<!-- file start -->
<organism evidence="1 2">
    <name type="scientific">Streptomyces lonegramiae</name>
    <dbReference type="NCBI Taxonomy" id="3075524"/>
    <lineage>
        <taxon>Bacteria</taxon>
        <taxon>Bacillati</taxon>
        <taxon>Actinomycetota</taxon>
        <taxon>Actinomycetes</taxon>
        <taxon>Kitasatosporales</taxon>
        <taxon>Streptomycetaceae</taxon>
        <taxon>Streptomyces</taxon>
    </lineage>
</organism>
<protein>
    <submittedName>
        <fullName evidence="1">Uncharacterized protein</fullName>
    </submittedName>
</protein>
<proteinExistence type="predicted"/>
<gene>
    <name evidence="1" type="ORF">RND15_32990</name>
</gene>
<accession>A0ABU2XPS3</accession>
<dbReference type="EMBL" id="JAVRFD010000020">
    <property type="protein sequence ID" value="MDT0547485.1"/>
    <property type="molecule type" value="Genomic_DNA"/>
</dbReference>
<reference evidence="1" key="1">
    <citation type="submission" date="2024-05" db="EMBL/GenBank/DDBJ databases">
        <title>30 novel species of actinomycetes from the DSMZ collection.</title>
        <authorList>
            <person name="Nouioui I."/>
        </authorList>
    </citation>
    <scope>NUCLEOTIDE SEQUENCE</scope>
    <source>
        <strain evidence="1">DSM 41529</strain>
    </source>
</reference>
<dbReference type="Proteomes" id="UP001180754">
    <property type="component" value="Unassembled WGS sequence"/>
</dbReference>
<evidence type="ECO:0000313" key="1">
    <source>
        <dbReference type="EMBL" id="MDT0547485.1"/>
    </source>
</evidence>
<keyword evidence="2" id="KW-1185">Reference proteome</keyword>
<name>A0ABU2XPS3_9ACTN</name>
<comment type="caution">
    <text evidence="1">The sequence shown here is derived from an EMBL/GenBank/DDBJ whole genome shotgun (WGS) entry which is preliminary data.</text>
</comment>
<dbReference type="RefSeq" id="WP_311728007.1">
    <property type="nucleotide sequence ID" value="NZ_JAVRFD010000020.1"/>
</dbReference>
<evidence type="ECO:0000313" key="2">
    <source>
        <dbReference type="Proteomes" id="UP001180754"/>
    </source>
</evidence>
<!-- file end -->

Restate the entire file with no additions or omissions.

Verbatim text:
<organism evidence="1 2">
    <name type="scientific">Streptomyces lonegramiae</name>
    <dbReference type="NCBI Taxonomy" id="3075524"/>
    <lineage>
        <taxon>Bacteria</taxon>
        <taxon>Bacillati</taxon>
        <taxon>Actinomycetota</taxon>
        <taxon>Actinomycetes</taxon>
        <taxon>Kitasatosporales</taxon>
        <taxon>Streptomycetaceae</taxon>
        <taxon>Streptomyces</taxon>
    </lineage>
</organism>
<protein>
    <submittedName>
        <fullName evidence="1">Uncharacterized protein</fullName>
    </submittedName>
</protein>
<proteinExistence type="predicted"/>
<gene>
    <name evidence="1" type="ORF">RND15_32990</name>
</gene>
<accession>A0ABU2XPS3</accession>
<dbReference type="EMBL" id="JAVRFD010000020">
    <property type="protein sequence ID" value="MDT0547485.1"/>
    <property type="molecule type" value="Genomic_DNA"/>
</dbReference>
<reference evidence="1" key="1">
    <citation type="submission" date="2024-05" db="EMBL/GenBank/DDBJ databases">
        <title>30 novel species of actinomycetes from the DSMZ collection.</title>
        <authorList>
            <person name="Nouioui I."/>
        </authorList>
    </citation>
    <scope>NUCLEOTIDE SEQUENCE</scope>
    <source>
        <strain evidence="1">DSM 41529</strain>
    </source>
</reference>
<dbReference type="Proteomes" id="UP001180754">
    <property type="component" value="Unassembled WGS sequence"/>
</dbReference>
<evidence type="ECO:0000313" key="1">
    <source>
        <dbReference type="EMBL" id="MDT0547485.1"/>
    </source>
</evidence>
<keyword evidence="2" id="KW-1185">Reference proteome</keyword>
<name>A0ABU2XPS3_9ACTN</name>
<comment type="caution">
    <text evidence="1">The sequence shown here is derived from an EMBL/GenBank/DDBJ whole genome shotgun (WGS) entry which is preliminary data.</text>
</comment>
<dbReference type="RefSeq" id="WP_311728007.1">
    <property type="nucleotide sequence ID" value="NZ_JAVRFD010000020.1"/>
</dbReference>
<evidence type="ECO:0000313" key="2">
    <source>
        <dbReference type="Proteomes" id="UP001180754"/>
    </source>
</evidence>